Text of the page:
A story retold, a film rebooted. Stephen King’s creepy Pet Sematary is revisited.
Paramount Pictures’ retake on the classic 80’s horror novel and film adaption is the same yet very different than the original Pet Sematary feature from 1989.
Taking on a more darker feel, delving deeper in to the horror genre, Pet Sematary sees some surprising story changes and arcs.
A young family moves from the city to the rural outskirts of Ludlow, Maine, America.
Looking forward to a quieter life, the former ER Doctor Louis Creed (Jason Clarke) takes on a placement at the local University as the campus Doctor.
With very minor injuries at the University, the Doc starts to think he is in for an easy and probably too quiet existence. Until he meets Victor Pascow. A student, who in this reboot, is hit by a car.
Pascow is rushed in to the University clinic’s Emergency Room. With unsurvivable head injuries, Pascow takes his few and final last breaths… but then he awakens suddenly and gargles out a foreboding warning to Louis before succumbing once again.
His young children, Ellie who is 8, turning 9 and Gage, still a toddler are cared for by their now stay home mother Rachael (Amy Seimetz).
With childhood demons of her own Rachael is relieved to be away from the chaos that the city was and looks forward to enjoying a wholesome family life.
The old farm house that they bought is on acres and acres of land. So much infact that the Creeds have no idea what they have actually purchased.
It’s not too long in to the film that the audience is introduced to the discovery of the local Pet Sematary (misspelt by the towns children) that is on their property.
Ellie, being young and curious and witnessing a local pet funeral procession of masked children checks the cemetery out. As she goes deeper in to the woods she discovers a hidden path, blocked off by mounds of forest debris. She begins to climb and slips.
Jud (John Lithgow), the elderly, but friendly neighbour saves her.
He explains to Ellie the history of the Pet Sematary. How it was set up by broken hearted children of the town over decades and decades. Jud soon becomes a friend of the family.
Between Jud’s dilapidated house and the Creeds residence is a country road, blitzed by heavy and super-fast moving tanker trucks from the nearby fuel station.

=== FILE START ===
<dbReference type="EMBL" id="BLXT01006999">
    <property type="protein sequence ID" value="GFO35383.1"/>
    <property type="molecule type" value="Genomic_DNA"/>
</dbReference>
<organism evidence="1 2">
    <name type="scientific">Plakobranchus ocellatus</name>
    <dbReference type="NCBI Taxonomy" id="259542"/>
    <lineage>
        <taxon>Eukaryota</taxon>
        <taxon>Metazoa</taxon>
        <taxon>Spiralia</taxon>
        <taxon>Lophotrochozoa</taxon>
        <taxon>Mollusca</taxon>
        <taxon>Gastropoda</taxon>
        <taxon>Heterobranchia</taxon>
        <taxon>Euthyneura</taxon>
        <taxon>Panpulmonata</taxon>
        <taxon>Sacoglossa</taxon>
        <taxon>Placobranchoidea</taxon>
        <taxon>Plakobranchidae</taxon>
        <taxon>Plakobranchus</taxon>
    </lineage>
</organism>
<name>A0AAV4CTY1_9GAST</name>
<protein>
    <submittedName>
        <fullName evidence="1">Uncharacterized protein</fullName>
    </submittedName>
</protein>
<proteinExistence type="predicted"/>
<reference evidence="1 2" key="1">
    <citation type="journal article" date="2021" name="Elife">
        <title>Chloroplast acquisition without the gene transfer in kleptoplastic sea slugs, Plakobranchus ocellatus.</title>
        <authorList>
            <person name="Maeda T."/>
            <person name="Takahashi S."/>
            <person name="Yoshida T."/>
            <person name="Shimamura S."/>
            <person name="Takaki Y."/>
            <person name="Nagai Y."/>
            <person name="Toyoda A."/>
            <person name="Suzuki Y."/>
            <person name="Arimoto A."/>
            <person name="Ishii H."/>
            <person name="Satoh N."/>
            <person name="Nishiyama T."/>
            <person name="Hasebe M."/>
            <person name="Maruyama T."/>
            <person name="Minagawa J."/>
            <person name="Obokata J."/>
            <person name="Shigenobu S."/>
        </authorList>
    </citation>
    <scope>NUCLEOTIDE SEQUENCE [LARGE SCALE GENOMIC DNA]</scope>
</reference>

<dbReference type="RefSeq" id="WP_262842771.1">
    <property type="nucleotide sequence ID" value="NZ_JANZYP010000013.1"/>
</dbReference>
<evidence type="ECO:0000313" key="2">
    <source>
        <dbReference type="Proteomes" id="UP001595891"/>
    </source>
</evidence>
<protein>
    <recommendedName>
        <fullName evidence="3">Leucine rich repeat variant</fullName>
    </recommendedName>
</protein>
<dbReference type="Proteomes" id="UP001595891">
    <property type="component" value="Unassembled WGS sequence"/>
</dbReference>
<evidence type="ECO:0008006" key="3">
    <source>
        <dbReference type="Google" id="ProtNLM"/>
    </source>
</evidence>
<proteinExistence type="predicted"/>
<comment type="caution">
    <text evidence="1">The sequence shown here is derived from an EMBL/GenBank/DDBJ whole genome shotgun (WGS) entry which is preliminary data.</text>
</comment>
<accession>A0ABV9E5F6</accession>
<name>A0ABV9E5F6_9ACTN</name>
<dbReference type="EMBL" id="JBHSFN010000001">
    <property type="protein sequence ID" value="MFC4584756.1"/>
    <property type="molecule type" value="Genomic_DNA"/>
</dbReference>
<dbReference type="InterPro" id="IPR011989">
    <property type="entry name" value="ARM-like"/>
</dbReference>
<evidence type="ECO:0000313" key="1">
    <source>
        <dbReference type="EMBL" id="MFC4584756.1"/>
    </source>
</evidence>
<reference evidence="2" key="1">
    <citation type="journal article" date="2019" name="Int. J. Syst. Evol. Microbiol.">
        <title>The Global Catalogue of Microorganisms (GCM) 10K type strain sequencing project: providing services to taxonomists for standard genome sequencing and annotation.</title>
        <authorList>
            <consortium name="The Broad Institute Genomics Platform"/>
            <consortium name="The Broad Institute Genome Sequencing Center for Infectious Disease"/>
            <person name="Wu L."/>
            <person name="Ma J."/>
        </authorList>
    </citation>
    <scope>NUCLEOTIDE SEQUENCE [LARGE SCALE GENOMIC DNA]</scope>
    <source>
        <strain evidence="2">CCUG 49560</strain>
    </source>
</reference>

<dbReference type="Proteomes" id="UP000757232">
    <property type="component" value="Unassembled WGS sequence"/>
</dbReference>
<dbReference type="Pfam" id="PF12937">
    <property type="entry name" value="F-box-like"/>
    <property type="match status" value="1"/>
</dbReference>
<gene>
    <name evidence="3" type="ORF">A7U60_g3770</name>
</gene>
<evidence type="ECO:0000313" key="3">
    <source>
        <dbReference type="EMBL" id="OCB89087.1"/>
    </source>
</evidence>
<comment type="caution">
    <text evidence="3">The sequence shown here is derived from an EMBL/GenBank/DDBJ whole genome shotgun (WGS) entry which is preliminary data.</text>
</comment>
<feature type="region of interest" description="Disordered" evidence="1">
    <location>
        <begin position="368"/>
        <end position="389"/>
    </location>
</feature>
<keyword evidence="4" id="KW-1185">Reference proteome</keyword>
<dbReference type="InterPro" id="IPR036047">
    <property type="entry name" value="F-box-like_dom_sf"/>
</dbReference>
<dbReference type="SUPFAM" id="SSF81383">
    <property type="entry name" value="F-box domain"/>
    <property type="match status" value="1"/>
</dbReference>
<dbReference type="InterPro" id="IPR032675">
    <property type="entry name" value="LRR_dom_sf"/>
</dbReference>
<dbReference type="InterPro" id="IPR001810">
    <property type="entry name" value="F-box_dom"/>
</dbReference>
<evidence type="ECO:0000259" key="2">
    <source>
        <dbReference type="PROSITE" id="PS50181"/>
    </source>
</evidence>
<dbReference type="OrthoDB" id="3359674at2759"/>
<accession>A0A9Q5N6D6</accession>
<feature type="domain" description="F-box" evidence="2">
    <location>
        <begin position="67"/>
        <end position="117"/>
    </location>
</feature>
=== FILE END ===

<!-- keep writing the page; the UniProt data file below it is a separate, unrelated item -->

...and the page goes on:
The steady line of trucks day and night has been the cause of many pet deaths.
Soon one of those trucks claims the life of Ellies pet cat, Church.
Ellies parents decide that she is too young to understand her cat is dead, and try to hide the fact that it was run over from her.
Jud and Louis proceed to bury the cat in secret, when Jud suggests that there is another place. Off limits, that they can bury the cat.
The two proceed to the ‘soured grounds’, a former American Indian burial ground, where Louis finally buries Church as Jud, nervous, looks on. ‘You bury your own. That’s how it is’.
As the famous saying goes – the cat came back.
But it is different. Not the household pet young Ellie once loved.
For the rationally minded Doctor – this doesn’t make sense, nor does the ‘dreams’ that he keeps having where the spectral Pascow continues his warnings. He asks Jud what is going on and Jud tells him of the place beyond the Pet Sematary. A dark place, where things that are buried there come back.
Soon after this, one of the tanker trucks takes yet another life…
Pet Sematary (2019) offers up a few jump scares and twists the original events to give this film a refreshing take – especially for those like myself who have seen and love the original.
I’ll admit, I went in to the screening of Pet Sematary (2019) with a critical view before the film started. I was concerned that the original story and film adaption would be totally destroyed for the sake of a new cheap horror flick.
This 2019 version pleased me no end, but unlike the original film, I would probably not rewatch over and over.
Director: Kevin Kölsch, Dennis Widmyer
Starring: Jason Clarke, Amy Seimetz, John Lithgow
Production Studio: Di Bonaventura Pictures
Distributor: Paramount Pictures